Phuket and nearby islands have superb scuba diving grounds. A number of dive shops offer modern equipment rentals and internationally certified lessons for beginners. One-day dives cost as little as 3,000 Baht, but the more popular trips are five-day liveaboard diving excursions to the outer islands, like the Similan Islands of Phangnga Province, home of the most beautiful and colourful soft corals in the world. Visibility is often more than 100 feet and the water temperature doesn't really require a wetsuit.
Phuket is best known for its beautiful beaches. During the peak season of November-January, European visitors migrate to these sandy shores to bath in the sun and play in the surf. Most are situated on the western side of the island and are great for swimming and windsurfing. Patong is the most popular beach, teeming with all kinds of accommodations and activity, day and night. Its southern neighbor is Karon, a long, quiet beach lined with palms and evergreens, and the white sandy beaches of Kata, a stark contrast to Patong. The east has small islets ideal for snorkeling, scuba diving and fishing.
Wat Chai Tararam, or Wat Chalong, is the most popular temple in Phuket. Built in 1837, a recent additon to the temple is a 61.4-meter high chedi containing the Phra Borom Sareerikatat relic, a piece of Buddha's bones brought over from Sri Lanka. Combining the architectural styles from the Southern, Central and Northeastern Thailand, the chedi is the first in this region to house this holy relic.
The Phuket Fantasea is a cultural theme park, the first kind ever, providing an immersion into Thai culture with fulfilled, elaborate magical and illusion shows. They also offer a dinner buffet in a cavernous dining hall. It is located on Kamala Beach.
Game fishing trips are organized year-round with abundant tunas, barracudas, merlins, sailfish, and even sharks inhabiting the waters off Phuket. A favorite destination for most anglers is the nearby Racha Island where every trip is bound to reel in a big catch.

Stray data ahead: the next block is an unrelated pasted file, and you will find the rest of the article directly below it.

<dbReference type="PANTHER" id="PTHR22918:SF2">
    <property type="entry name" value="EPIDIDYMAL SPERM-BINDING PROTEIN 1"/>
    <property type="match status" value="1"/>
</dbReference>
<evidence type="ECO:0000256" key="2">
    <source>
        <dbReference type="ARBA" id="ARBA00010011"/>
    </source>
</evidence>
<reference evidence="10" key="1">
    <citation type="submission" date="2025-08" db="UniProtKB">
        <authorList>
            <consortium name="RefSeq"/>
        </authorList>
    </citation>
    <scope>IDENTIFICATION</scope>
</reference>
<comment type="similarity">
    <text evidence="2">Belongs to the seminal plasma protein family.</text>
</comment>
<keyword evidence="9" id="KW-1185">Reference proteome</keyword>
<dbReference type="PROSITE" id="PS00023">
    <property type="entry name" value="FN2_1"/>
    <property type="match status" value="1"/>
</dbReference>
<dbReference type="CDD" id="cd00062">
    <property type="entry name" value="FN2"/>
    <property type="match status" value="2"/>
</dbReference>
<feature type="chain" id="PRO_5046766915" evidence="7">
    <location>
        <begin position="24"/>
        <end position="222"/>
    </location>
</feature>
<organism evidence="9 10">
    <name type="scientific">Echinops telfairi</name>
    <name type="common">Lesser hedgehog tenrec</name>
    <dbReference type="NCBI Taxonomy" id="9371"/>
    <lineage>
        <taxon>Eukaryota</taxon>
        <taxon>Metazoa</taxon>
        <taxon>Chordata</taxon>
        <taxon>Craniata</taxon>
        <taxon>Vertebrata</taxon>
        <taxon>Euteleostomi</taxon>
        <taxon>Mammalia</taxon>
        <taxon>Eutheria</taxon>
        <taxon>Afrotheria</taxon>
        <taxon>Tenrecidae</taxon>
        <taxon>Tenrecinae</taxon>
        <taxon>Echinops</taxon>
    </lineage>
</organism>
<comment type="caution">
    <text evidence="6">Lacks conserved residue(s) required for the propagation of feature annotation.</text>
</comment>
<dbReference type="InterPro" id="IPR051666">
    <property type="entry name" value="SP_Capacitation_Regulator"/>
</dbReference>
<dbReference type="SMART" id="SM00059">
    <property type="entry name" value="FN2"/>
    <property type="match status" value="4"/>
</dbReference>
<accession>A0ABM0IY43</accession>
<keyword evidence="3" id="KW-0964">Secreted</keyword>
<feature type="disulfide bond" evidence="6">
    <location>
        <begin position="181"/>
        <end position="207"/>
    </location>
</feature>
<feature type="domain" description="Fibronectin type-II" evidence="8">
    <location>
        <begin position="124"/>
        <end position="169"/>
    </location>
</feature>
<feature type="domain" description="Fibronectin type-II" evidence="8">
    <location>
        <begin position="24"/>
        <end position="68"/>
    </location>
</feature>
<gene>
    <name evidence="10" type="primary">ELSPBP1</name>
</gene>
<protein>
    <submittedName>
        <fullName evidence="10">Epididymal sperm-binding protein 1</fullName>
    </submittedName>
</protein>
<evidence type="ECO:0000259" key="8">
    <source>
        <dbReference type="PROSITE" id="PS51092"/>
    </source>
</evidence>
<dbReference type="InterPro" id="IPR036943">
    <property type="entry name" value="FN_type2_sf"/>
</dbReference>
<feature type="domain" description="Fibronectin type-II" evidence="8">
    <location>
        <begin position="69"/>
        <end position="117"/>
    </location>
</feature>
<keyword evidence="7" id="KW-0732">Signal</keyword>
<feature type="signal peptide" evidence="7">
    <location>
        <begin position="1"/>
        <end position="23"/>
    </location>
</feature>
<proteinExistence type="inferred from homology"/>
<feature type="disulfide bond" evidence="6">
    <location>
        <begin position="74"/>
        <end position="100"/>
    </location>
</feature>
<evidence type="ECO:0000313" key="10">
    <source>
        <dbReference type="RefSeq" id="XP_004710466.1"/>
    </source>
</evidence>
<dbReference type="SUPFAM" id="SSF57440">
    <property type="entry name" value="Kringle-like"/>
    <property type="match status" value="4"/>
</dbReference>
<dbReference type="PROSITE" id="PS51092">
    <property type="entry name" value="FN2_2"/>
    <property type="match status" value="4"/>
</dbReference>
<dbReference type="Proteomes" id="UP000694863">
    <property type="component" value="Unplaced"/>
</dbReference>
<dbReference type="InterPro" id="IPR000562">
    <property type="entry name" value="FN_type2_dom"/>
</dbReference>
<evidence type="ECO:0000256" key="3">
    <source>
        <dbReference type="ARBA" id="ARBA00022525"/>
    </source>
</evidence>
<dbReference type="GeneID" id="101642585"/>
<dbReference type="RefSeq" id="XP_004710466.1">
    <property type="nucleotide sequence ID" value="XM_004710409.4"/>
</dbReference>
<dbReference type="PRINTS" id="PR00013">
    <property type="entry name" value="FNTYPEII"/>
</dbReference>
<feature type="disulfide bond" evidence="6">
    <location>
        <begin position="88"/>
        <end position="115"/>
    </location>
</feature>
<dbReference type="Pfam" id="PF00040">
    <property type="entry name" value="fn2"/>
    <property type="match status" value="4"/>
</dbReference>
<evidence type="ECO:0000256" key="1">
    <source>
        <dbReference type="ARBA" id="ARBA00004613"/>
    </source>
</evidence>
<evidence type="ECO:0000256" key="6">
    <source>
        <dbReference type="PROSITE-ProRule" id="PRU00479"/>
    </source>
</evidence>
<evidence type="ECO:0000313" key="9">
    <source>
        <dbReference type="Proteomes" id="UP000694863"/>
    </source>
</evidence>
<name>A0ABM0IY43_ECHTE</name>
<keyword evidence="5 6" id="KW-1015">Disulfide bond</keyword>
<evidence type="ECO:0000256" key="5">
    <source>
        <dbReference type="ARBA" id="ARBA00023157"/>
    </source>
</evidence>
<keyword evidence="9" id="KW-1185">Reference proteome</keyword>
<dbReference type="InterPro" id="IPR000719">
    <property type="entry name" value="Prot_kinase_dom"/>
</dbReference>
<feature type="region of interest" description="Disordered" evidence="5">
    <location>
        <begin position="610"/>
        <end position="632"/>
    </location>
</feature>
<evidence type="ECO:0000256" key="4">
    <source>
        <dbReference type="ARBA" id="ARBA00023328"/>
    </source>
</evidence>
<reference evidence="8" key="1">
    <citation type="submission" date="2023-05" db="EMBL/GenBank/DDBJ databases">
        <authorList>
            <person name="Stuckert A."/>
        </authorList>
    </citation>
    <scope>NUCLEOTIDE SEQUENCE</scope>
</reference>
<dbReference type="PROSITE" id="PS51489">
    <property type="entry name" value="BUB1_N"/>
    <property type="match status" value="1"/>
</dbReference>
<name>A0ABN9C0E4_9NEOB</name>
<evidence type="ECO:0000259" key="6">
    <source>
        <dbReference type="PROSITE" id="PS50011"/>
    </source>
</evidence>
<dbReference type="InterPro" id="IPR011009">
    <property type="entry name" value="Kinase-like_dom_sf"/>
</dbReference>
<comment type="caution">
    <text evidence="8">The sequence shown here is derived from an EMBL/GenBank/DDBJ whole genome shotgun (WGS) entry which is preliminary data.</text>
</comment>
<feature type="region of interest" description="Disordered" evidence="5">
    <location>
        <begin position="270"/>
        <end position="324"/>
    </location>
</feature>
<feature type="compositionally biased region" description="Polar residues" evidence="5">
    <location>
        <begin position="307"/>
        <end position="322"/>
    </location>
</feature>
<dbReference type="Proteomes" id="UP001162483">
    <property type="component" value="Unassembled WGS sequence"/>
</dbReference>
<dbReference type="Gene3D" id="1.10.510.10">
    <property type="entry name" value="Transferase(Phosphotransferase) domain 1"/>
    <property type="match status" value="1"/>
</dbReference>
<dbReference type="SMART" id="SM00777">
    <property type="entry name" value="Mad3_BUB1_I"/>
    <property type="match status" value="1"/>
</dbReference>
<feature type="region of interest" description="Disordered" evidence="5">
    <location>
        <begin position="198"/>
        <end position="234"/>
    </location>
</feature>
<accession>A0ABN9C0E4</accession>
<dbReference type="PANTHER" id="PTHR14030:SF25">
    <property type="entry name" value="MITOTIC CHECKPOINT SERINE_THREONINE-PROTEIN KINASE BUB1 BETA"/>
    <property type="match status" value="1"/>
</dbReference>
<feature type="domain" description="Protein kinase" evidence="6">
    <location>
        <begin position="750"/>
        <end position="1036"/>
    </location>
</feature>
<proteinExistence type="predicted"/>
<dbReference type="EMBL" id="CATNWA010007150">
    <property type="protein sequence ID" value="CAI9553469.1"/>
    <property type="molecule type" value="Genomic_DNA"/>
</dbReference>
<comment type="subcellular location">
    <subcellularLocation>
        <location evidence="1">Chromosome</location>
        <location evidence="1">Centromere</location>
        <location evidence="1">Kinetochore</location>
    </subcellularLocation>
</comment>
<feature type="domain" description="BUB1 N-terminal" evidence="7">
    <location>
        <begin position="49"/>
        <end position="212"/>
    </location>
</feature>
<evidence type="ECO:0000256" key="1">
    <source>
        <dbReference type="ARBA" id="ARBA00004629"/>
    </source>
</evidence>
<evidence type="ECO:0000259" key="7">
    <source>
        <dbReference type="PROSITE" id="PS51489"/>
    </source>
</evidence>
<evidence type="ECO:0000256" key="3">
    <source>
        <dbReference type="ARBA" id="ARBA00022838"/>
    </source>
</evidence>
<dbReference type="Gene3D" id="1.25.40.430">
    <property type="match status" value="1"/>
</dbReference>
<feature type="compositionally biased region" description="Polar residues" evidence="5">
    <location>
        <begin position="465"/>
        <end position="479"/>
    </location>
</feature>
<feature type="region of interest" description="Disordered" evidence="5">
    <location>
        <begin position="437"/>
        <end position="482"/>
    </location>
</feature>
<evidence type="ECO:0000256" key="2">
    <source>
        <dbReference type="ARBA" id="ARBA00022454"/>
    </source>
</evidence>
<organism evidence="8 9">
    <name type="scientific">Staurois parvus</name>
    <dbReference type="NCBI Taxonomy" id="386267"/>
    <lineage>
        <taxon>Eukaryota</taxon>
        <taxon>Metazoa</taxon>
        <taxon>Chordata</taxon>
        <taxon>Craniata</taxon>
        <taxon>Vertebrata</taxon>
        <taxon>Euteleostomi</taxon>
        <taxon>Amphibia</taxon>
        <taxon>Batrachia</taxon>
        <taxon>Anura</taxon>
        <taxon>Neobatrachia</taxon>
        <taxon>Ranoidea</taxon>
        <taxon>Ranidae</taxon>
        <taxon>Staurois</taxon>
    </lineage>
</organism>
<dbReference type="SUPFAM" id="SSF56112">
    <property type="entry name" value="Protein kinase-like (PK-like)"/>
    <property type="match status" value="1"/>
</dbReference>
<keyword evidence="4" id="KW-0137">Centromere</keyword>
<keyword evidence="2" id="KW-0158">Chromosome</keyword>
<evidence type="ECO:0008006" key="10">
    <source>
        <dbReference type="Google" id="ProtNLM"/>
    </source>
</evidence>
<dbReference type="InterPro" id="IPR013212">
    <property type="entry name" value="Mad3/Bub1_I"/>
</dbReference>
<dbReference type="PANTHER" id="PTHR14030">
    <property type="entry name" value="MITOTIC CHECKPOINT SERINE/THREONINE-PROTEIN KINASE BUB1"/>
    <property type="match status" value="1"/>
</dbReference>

See turtles laying eggs and watch baby turtles being released back into the sea during the Songkran Festivals (April 13-15) at Nai Yang Beach, an area filled with government regulated bungalows.
Catch the most breath-taking sunsets at Phromthep Cape, Phuket's southernmost point. Be sure to get there early or else fight your way through throngs of tourists that converge at the cape daily.
Be enchanted by the mystery surrounding the solid gold Buddha statue half buried in the grounds of Wat Phra Thong. Legend has it that in the 18 th century, an invading Burmese army tried unsuccessfully to unearth it and was driven away by a swarm of hornets. The revered statue has remained so ever since.
View the spacious colonial-style residences built in the late 19 th century by tin and rubber barons and distinctive shophouses with shaded walkways in the heart of Phuket Town. The town was founded by Chinese and Malaysian merchants and the Sino-Portuguese architecture still retain influences from both cultures, as evident by the Government House, Phuket's oldest public structure.
Various forest mammals, reptiles and over 100 bird species live harmoniously together at the Khao Phra Thaew Forest Park near Thalong District, significant for preserving the last of Phuket's primary rainforest. Within the park are 2 spectacular waterfalls, Ton Sai and Bang Pae. See gibbons swinging in trees, the result of The Gibbon Rehabilitation Center in reintroducing domesticated gibbons into the forest to fend for them.